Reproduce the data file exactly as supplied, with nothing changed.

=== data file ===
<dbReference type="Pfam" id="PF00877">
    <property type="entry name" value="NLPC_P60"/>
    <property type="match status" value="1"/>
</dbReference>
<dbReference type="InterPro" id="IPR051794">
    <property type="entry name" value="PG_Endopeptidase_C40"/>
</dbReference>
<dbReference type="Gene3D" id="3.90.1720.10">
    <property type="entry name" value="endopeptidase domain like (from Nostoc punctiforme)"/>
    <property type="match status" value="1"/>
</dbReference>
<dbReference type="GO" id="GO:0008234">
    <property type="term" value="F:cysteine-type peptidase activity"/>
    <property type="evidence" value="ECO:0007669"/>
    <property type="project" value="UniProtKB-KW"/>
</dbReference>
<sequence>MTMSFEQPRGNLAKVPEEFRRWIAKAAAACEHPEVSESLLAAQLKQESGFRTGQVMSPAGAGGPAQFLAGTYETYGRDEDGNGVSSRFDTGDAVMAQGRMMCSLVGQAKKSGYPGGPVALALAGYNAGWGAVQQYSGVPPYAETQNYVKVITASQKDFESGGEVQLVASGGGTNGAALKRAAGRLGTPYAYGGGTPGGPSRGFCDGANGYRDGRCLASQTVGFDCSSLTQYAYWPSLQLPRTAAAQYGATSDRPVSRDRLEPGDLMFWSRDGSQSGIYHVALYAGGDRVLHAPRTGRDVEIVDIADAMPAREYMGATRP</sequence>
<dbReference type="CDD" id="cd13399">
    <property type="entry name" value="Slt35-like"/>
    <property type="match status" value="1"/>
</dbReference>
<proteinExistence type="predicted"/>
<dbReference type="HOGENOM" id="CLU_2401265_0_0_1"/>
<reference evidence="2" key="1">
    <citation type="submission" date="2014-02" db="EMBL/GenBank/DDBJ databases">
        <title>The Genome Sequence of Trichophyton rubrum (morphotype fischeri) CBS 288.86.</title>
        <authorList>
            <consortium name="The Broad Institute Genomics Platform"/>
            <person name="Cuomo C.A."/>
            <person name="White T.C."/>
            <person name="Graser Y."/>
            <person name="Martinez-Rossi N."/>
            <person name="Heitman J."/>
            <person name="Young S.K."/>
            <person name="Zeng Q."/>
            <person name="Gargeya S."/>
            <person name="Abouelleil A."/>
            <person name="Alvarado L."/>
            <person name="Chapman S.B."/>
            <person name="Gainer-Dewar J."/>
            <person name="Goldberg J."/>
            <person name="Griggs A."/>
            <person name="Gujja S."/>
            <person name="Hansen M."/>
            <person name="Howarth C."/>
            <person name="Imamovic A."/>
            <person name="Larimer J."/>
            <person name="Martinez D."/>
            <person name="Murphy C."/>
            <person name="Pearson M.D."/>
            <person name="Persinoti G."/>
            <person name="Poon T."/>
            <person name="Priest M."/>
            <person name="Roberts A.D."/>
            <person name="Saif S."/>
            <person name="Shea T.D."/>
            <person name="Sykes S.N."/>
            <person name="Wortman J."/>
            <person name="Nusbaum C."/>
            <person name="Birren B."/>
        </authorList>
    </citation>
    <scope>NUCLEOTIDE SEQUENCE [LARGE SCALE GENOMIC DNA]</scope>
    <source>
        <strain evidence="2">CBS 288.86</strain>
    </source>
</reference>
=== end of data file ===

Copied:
<dbReference type="Pfam" id="PF00877">
    <property type="entry name" value="NLPC_P60"/>
    <property type="match status" value="1"/>
</dbReference>
<dbReference type="InterPro" id="IPR051794">
    <property type="entry name" value="PG_Endopeptidase_C40"/>
</dbReference>
<dbReference type="Gene3D" id="3.90.1720.10">
    <property type="entry name" value="endopeptidase domain like (from Nostoc punctiforme)"/>
    <property type="match status" value="1"/>
</dbReference>
<dbReference type="GO" id="GO:0008234">
    <property type="term" value="F:cysteine-type peptidase activity"/>
    <property type="evidence" value="ECO:0007669"/>
    <property type="project" value="UniProtKB-KW"/>
</dbReference>
<sequence>MTMSFEQPRGNLAKVPEEFRRWIAKAAAACEHPEVSESLLAAQLKQESGFRTGQVMSPAGAGGPAQFLAGTYETYGRDEDGNGVSSRFDTGDAVMAQGRMMCSLVGQAKKSGYPGGPVALALAGYNAGWGAVQQYSGVPPYAETQNYVKVITASQKDFESGGEVQLVASGGGTNGAALKRAAGRLGTPYAYGGGTPGGPSRGFCDGANGYRDGRCLASQTVGFDCSSLTQYAYWPSLQLPRTAAAQYGATSDRPVSRDRLEPGDLMFWSRDGSQSGIYHVALYAGGDRVLHAPRTGRDVEIVDIADAMPAREYMGATRP</sequence>
<dbReference type="CDD" id="cd13399">
    <property type="entry name" value="Slt35-like"/>
    <property type="match status" value="1"/>
</dbReference>
<proteinExistence type="predicted"/>
<dbReference type="HOGENOM" id="CLU_2401265_0_0_1"/>
<reference evidence="2" key="1">
    <citation type="submission" date="2014-02" db="EMBL/GenBank/DDBJ databases">
        <title>The Genome Sequence of Trichophyton rubrum (morphotype fischeri) CBS 288.86.</title>
        <authorList>
            <consortium name="The Broad Institute Genomics Platform"/>
            <person name="Cuomo C.A."/>
            <person name="White T.C."/>
            <person name="Graser Y."/>
            <person name="Martinez-Rossi N."/>
            <person name="Heitman J."/>
            <person name="Young S.K."/>
            <person name="Zeng Q."/>
            <person name="Gargeya S."/>
            <person name="Abouelleil A."/>
            <person name="Alvarado L."/>
            <person name="Chapman S.B."/>
            <person name="Gainer-Dewar J."/>
            <person name="Goldberg J."/>
            <person name="Griggs A."/>
            <person name="Gujja S."/>
            <person name="Hansen M."/>
            <person name="Howarth C."/>
            <person name="Imamovic A."/>
            <person name="Larimer J."/>
            <person name="Martinez D."/>
            <person name="Murphy C."/>
            <person name="Pearson M.D."/>
            <person name="Persinoti G."/>
            <person name="Poon T."/>
            <person name="Priest M."/>
            <person name="Roberts A.D."/>
            <person name="Saif S."/>
            <person name="Shea T.D."/>
            <person name="Sykes S.N."/>
            <person name="Wortman J."/>
            <person name="Nusbaum C."/>
            <person name="Birren B."/>
        </authorList>
    </citation>
    <scope>NUCLEOTIDE SEQUENCE [LARGE SCALE GENOMIC DNA]</scope>
    <source>
        <strain evidence="2">CBS 288.86</strain>
    </source>
</reference>